Bill Manning - President, Real Salt Lake Share PDF Print E-mail
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President of Real Salt Lake (RLS), Bill Manning has enjoyed a successful career as an executive in the National Football League (NFL), National Basketball Association (NBA) and Major League Soccer. Manning played professionally in the United Soccer Leagues (USL) with the Penn-Jersey Spirit (1991), Valley Golden Eagles (1993) and New York Fever (1994-95). Manning’s first entry into MLS came in February 2000 when he was named President & General Manager of the Tampa Bay Mutiny.

After a fruitful spell with NFL franchise Philadelphia Eagles, where he was responsible for all corporate sponsorships and premium seating, Manning returned to soccer with Utah side RSL and has not only won the MLS Cup in 2009 but also successfully sold naming rights and opened one of America’s premier sports and entertainment, Rio Tinto Stadium. Bill talked to iSportconnect about his marketing and development strategy and his achievement in US sports.

By Fabrice Porzyc

Tell me how you got into soccer

I played soccer all through my childhood as I was growing up and then in college. Before MLS there was a league called the United Soccer League (USL), which is still around today. I got my first opportunity to join soccer in 1993. I was director of marketing for the Continental Indoor Soccer League.  I was working in a private industry at the time so I sent a resume and got an interview. One thing lead to the next and I got the job. A little less than a year later I went to work for a team in the USL called the New York Fever where I also played and then eventually become a General Manager for a USL team called the Long Island Rough Riders back in 1993. 

How did RSL approach you when they offered you the job?

I was working in the NFL for the Philadelphia Eagles as President of Sales. I had previously worked in MLS back in 2000-2003 running the Tampa franchise.  I got approached through an executive recruiter called Len Perna who heads up Turnkey Sports. He asked if I would meet and I actually said no at first! He asked me if I was interested in the Presidency job at RSL and I told him I wasn’t. He called me again about a month later and said ‘why don’t you meet with Dave Checketts’ who was the owner at the time. I wanted to meet this impressive guy. I really believed in the vision. It was a very difficult decision because NFL in the United States is the most popular league.  It is the top of the food chain when it comes to pro sport in America.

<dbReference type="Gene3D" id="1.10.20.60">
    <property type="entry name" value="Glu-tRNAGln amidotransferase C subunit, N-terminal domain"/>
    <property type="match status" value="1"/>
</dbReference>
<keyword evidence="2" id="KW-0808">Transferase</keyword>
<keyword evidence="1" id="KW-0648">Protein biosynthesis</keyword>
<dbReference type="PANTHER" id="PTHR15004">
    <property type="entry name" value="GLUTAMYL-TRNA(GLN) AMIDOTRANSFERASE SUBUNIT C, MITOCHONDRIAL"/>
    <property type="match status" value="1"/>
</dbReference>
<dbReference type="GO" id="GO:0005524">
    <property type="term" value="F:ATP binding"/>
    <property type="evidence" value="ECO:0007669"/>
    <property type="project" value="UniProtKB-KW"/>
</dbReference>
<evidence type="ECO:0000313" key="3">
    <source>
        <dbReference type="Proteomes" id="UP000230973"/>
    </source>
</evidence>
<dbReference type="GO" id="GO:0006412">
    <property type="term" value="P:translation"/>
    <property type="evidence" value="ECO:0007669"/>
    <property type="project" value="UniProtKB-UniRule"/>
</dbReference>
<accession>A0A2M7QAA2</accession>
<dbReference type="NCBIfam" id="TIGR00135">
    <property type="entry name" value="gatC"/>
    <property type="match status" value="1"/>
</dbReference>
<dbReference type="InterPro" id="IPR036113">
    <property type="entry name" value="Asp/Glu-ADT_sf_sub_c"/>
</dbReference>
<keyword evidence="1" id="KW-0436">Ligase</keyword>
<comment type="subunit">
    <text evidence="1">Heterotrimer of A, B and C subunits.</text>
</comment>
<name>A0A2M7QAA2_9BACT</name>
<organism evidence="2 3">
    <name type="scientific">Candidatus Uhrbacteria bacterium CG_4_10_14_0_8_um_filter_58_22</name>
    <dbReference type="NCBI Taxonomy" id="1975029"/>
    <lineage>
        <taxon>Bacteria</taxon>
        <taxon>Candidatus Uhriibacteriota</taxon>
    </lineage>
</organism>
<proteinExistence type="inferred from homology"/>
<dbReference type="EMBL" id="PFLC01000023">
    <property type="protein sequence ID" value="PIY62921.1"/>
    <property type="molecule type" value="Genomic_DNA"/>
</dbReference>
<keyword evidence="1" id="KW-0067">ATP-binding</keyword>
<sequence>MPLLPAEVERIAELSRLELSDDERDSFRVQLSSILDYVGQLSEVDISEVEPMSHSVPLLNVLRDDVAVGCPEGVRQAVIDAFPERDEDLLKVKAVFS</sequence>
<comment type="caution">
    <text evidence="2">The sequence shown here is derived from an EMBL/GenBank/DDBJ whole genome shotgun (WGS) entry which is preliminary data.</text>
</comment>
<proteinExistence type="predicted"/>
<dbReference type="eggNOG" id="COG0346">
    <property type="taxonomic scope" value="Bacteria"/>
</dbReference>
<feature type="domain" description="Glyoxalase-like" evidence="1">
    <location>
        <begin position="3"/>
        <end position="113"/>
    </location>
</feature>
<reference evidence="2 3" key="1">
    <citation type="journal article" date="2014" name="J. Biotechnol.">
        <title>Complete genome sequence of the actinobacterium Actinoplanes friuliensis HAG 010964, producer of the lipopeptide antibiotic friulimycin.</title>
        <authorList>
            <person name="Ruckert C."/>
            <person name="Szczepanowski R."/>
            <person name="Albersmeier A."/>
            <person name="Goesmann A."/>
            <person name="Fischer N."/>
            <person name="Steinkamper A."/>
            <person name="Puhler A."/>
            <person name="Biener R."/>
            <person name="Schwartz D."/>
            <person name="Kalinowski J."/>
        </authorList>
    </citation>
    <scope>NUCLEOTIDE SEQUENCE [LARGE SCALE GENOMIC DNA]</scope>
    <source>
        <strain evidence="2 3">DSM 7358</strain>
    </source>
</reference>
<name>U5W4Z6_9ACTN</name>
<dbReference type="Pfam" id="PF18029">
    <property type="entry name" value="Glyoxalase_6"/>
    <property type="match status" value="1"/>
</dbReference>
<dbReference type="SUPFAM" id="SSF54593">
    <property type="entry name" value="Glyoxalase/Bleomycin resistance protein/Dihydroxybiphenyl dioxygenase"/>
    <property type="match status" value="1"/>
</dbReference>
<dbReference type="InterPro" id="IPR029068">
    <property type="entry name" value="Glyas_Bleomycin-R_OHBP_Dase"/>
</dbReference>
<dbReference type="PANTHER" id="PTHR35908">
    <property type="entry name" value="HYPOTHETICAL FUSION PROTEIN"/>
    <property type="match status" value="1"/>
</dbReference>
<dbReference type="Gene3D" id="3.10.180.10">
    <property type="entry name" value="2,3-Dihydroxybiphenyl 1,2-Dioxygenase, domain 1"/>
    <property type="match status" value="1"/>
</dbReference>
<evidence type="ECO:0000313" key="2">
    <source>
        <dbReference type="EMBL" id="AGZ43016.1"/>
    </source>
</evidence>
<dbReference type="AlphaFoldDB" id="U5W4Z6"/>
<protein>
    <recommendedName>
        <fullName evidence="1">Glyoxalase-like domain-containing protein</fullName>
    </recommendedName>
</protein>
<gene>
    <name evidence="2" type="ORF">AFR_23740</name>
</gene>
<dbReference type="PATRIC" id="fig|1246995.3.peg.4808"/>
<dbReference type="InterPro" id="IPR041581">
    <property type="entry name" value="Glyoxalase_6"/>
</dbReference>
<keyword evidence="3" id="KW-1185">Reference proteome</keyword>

What are the main differences being an executive for a MLS franchise compare to the NBA or NFL?

It’s actually very much the same; customer service, generating revenue in terms of sponsorship and ticket sales, and overseeing the team side of it. Our goal here is we want to compete for championships every year. That is the number one underlying goal of this franchise and with that is a certain culture which has enabled us to build our revenue streams tremendously. It starts with great customer service and never forgetting the fans. You have to put a good product on the field and you have to treat them well.

Ticket sales and sponsorship revenues have tripled since you became President. Can you tell us your strategy?

Well it is more than that! I think regarding the sponsorship you have to believe that your product is worth something. I learned that when I worked in the NBA. We opened up the Toyota Centre and elevated our sponsorships to another level. Then when I went to the Eagles there was a sense of ‘we are the Philadelphia Eagles and we command a certain investment level for you to align yourself with.’ When I came to RSL there was a little bit of a minor league mind-set that will take any dollar we can get. So we started putting in minimum standards. We only do multiyear deals, we won’t do one year deals. We do minimum investments levels and we built up our stature. So we started to elevate our level of sponsors and believing in who we were and then delivering on that.  We always try to over deliver on not just the big things but the little things, remembering someone has kids and you get signed jerseys for them when it’s a kid’s birthday. Now I’ve grown our sponsorship by over $10m.

In terms of ticket sales it came down to having the bodies. We went from a club that had less than 5,000 season ticket holders when we moved into the Rio Tinto Stadium to over 10,000. We will pass 11,000 this year. We have an entire fans relations group that take all of our season ticket holders and they get to know all our season ticket holders on a first name basis. They know where they sit and we break down our sections into ‘neighbourhoods.’ Each of our fan relations rep has a neighbourhood where everyone in those sections knows their customer.

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